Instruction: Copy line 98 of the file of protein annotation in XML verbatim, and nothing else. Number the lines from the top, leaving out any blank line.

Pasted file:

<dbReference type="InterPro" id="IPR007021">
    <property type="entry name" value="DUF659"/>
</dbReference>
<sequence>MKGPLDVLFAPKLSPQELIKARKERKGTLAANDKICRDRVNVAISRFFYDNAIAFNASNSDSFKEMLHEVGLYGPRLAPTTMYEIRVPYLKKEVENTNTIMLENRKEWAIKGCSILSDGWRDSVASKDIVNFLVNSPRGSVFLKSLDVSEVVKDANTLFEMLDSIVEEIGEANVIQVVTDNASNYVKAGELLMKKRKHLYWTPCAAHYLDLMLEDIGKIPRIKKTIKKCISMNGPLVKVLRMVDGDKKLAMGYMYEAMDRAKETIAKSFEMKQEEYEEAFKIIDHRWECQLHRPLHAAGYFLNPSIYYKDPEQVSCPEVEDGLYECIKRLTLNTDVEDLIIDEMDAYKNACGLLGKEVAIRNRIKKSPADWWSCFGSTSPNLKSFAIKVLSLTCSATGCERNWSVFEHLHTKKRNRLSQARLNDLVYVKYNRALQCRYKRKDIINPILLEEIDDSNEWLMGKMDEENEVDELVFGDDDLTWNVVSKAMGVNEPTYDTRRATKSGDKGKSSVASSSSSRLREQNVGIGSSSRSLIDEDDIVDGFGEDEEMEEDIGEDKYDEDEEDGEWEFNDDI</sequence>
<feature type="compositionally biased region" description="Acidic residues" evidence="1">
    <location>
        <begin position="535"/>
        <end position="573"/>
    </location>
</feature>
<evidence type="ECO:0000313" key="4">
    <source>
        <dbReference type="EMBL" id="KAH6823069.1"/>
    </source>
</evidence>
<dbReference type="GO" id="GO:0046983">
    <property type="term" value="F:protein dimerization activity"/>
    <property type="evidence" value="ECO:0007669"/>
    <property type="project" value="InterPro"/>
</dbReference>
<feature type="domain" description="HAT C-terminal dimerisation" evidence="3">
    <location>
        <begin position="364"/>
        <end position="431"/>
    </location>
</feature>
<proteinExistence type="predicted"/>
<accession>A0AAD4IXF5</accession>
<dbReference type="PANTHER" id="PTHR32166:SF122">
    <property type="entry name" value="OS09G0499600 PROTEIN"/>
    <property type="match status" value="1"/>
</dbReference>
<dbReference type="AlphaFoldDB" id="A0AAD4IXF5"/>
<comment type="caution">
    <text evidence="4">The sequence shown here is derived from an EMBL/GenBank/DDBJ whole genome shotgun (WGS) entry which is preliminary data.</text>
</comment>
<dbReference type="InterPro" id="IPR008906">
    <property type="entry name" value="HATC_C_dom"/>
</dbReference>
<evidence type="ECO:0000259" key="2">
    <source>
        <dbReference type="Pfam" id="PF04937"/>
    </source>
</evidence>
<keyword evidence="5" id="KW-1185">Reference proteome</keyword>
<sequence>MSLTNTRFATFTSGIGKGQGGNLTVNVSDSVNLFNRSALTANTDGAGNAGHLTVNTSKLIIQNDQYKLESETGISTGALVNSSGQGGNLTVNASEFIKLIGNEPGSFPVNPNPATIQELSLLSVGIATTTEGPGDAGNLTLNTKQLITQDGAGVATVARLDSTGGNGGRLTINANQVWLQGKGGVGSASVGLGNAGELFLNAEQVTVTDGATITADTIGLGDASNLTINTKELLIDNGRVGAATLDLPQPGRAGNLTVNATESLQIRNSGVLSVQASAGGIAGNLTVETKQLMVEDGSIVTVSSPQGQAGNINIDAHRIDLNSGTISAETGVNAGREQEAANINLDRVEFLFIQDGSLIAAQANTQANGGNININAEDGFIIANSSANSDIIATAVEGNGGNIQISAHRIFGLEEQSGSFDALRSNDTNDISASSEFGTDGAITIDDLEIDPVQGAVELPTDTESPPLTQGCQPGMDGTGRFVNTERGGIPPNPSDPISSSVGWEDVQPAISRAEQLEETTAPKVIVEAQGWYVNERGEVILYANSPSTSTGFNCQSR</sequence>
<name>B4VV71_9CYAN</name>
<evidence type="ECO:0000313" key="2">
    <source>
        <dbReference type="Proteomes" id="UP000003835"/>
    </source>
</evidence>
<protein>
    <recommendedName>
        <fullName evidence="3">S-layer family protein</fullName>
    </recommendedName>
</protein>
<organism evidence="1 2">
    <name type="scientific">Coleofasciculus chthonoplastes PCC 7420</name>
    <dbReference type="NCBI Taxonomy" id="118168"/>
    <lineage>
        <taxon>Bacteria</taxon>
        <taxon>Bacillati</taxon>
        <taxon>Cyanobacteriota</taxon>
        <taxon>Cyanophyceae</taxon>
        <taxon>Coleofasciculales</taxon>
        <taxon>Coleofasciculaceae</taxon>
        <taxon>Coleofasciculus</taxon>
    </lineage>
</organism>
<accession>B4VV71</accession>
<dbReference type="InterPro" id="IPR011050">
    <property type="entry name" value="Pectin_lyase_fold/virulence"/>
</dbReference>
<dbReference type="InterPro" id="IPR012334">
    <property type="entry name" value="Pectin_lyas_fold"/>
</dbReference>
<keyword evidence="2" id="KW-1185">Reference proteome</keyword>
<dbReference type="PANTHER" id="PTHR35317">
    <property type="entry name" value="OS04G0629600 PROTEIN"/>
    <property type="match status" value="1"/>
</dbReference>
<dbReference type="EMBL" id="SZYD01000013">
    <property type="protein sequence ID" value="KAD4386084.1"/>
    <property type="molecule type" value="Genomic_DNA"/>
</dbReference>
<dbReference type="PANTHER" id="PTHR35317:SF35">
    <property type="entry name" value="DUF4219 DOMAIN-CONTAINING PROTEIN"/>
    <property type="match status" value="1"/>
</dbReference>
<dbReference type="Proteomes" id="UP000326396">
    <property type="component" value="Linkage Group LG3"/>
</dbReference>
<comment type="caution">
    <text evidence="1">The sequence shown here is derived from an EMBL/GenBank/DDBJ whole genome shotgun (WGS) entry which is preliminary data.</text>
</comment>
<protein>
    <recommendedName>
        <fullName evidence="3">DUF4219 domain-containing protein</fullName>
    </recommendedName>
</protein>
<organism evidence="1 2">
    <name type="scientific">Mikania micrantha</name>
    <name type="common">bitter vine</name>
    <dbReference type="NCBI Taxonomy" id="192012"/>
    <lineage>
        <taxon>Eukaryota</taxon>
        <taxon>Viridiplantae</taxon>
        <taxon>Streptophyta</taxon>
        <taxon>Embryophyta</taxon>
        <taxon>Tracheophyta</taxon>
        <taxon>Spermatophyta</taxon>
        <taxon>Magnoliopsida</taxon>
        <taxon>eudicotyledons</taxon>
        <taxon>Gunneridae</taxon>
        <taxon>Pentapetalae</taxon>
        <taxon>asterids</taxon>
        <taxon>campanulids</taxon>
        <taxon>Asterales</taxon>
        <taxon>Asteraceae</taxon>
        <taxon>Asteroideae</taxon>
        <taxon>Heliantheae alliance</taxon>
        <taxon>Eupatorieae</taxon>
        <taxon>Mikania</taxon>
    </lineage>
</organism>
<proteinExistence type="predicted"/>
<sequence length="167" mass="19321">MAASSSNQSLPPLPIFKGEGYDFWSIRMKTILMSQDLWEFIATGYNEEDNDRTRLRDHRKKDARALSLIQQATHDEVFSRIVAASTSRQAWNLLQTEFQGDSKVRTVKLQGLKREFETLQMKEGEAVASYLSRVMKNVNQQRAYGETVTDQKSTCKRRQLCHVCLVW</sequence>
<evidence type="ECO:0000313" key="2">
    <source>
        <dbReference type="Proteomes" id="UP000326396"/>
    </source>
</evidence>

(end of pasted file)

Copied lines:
    <recommendedName>